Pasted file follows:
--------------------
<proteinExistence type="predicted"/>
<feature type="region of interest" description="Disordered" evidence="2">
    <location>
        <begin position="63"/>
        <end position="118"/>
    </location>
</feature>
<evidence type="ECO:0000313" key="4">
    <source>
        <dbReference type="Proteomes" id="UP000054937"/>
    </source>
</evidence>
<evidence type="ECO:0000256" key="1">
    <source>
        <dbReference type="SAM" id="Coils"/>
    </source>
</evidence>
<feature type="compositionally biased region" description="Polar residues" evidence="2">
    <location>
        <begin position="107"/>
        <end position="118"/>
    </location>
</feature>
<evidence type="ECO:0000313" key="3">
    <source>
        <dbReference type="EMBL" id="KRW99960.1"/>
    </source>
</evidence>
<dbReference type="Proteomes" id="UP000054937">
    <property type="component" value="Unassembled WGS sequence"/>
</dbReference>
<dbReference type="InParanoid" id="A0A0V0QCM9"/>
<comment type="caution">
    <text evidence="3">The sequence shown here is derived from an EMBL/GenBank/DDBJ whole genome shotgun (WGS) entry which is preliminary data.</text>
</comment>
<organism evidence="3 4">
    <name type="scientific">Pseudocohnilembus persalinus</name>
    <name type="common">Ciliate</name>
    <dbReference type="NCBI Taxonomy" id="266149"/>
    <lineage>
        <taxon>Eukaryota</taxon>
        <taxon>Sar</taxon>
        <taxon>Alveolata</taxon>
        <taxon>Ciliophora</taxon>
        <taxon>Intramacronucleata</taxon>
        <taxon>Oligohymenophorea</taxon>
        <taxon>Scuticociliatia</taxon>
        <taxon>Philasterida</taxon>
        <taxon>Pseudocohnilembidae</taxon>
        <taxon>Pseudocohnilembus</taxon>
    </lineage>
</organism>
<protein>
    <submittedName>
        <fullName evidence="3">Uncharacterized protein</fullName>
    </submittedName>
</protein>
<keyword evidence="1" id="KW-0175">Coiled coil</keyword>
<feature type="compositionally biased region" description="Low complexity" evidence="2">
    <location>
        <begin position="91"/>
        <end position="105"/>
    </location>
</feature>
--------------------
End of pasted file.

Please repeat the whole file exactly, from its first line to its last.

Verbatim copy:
<proteinExistence type="predicted"/>
<feature type="region of interest" description="Disordered" evidence="2">
    <location>
        <begin position="63"/>
        <end position="118"/>
    </location>
</feature>
<evidence type="ECO:0000313" key="4">
    <source>
        <dbReference type="Proteomes" id="UP000054937"/>
    </source>
</evidence>
<evidence type="ECO:0000256" key="1">
    <source>
        <dbReference type="SAM" id="Coils"/>
    </source>
</evidence>
<feature type="compositionally biased region" description="Polar residues" evidence="2">
    <location>
        <begin position="107"/>
        <end position="118"/>
    </location>
</feature>
<evidence type="ECO:0000313" key="3">
    <source>
        <dbReference type="EMBL" id="KRW99960.1"/>
    </source>
</evidence>
<dbReference type="Proteomes" id="UP000054937">
    <property type="component" value="Unassembled WGS sequence"/>
</dbReference>
<dbReference type="InParanoid" id="A0A0V0QCM9"/>
<comment type="caution">
    <text evidence="3">The sequence shown here is derived from an EMBL/GenBank/DDBJ whole genome shotgun (WGS) entry which is preliminary data.</text>
</comment>
<organism evidence="3 4">
    <name type="scientific">Pseudocohnilembus persalinus</name>
    <name type="common">Ciliate</name>
    <dbReference type="NCBI Taxonomy" id="266149"/>
    <lineage>
        <taxon>Eukaryota</taxon>
        <taxon>Sar</taxon>
        <taxon>Alveolata</taxon>
        <taxon>Ciliophora</taxon>
        <taxon>Intramacronucleata</taxon>
        <taxon>Oligohymenophorea</taxon>
        <taxon>Scuticociliatia</taxon>
        <taxon>Philasterida</taxon>
        <taxon>Pseudocohnilembidae</taxon>
        <taxon>Pseudocohnilembus</taxon>
    </lineage>
</organism>
<protein>
    <submittedName>
        <fullName evidence="3">Uncharacterized protein</fullName>
    </submittedName>
</protein>
<keyword evidence="1" id="KW-0175">Coiled coil</keyword>
<feature type="compositionally biased region" description="Low complexity" evidence="2">
    <location>
        <begin position="91"/>
        <end position="105"/>
    </location>
</feature>